Following Jesus 128
Following Jesus: The Progress of the Pilgrim.
There are those in our lives who dismiss this burden of sin that we experience. They may believe that we are mentally unstable and need to see a doctor or a psychiatrist.
They may make fun of us, mock us or just plain ignore us. Neighbors may threaten us while others encourage us to be the person we used to be. Well-meaning friends and family may try to talk us out of our sense guilt and the heavy burden we feel. They may even tell us to take a pill.
Yet, the burden continues to weigh the pilgrim down every deeper, even into the Swamp of Despondency. The word “despond” means hopelessness, sadness, misery, depression, unhappiness and gloom. It is discouragement.
What we must never forget is that there is hope for hopeless, gladness for the sad in heart, happiness for the miserable, happiness for the depressed and gloomy. How is this possible?
For while our burden is sickening and overwhelming, it is also a removable burden. The cry of the sinner who becomes aware of this burden of sin is “What shall I do? What can I do? Is there any hope for me? There is but one hope for the sinner in such a condition. Psalm 38:17-22 gives us an answer.
“For I am ready to fall, and my pain is ever before me.” Vs. 17. David is ready to fall. To plunge into oblivion. His suffering and anguish is right in front of him. What must he do? What can he do?
“I confess my iniquity; I am sorry for my sin.’ Vs. 18. David sees his sin as God sees it. He acknowledges it and asks forgiveness for it. He is truly sorry.
However, the problems of sin do not immediately go away. “But my foes are vigorous, they are mighty, and many are those who hate me wrongfully.” Vs. 19. The consequences of sinful choices may continue, but God will see us through them.
“Those who render me evil for good accuse me because I follow after good.” Vs. 20. Like David, we may continue to be criticized even as we seek to follow after the Lord.
“Do not forsake me, O LORD! O my God, be not far from me!” Vs. 21. David’s prayer is that God would never forsake him.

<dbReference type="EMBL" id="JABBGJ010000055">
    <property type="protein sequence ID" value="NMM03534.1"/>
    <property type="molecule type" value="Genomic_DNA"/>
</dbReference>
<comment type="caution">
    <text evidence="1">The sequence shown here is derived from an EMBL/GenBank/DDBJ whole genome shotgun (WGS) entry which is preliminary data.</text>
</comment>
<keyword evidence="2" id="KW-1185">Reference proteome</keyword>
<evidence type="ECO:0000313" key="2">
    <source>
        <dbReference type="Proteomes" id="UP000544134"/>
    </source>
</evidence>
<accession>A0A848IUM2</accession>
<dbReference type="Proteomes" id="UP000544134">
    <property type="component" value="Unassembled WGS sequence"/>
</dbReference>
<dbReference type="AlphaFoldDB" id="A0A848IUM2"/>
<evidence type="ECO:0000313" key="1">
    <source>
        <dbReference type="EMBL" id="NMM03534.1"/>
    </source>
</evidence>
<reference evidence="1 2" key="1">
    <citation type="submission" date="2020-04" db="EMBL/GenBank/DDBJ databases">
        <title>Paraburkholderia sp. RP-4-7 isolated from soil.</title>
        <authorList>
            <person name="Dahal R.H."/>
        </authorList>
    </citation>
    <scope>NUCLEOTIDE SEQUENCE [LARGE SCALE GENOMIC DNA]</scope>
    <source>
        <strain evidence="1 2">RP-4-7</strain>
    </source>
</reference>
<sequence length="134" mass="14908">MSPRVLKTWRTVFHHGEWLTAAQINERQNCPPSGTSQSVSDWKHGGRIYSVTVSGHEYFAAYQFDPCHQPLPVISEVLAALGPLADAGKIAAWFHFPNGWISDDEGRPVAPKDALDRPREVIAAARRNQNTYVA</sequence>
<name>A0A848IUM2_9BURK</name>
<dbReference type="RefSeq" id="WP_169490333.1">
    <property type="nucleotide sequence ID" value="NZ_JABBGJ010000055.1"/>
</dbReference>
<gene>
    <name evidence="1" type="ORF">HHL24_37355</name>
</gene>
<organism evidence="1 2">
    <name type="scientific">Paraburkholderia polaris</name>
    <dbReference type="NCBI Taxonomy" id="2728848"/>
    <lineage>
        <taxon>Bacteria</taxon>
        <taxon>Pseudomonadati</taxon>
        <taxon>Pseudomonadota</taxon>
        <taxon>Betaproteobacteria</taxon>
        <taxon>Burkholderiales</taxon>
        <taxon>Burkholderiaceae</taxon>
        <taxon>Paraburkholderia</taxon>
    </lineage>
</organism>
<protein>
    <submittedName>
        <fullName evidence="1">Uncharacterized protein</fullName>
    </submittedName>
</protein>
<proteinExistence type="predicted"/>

“Make haste to help me, O Lord, my salvation!” Vs. 22. The Lord is David’s deliverer. He is ours as well.
Why would God even consider forgiving us of our sin and relieving us of the weight we bear because of our sin? Because He is gracious and merciful
- James 4:6 - But He gives a greater grace Therefore it says, "GOD IS OPPOSED TO THE PROUD, BUT GIVES GRACE TO THE HUMBLE."
- James 4:10 - Humble yourselves in the presence of the Lord, and He will exalt you.
- James 5:10 - The LORD is gracious and merciful; Slow to anger and great in loving kindness.
- Psalms 116:5 - Gracious is the LORD, and righteous; Yes, our God is compassionate.
- Isaiah 30:18 - Therefore the LORD longs to be gracious to you, and therefore He waits on high to have compassion on you For the LORD is a God of justice; How blessed are all those who long for Him.
Salvation in Christ from the burden of sin’s penalty, power and eventual presence is the pilgrim’s only hope.
What is the burden of sin and guilt that you carry? Is it the burden of not knowing your sins are forgiven in Jesus Christ? Is it a burden and guilt of sin you have committed as a follower of Jesus? Is it a burden you give to the Lord, only to immediately or eventually take back?
The cry of the sinner who becomes aware of this burden of sin is “What shall I do? What can I do? Is there any hope for me? There is but one hope for the sinner in such a condition. Read the following Scriptures to discern the only hope for the sinner weighed down with his burden of sin.
- Acts 2:37-39. The cry of the Jews in Jerusalem on the Day of Pentecost to the Apostle Peter and the rest of the apostles.
- Acts 16:30-31. The cry of the Philippian Jailor to the Apostle Paul and Silas.
- Luke 18:9-14. The cry of the tax collector to God in heaven.
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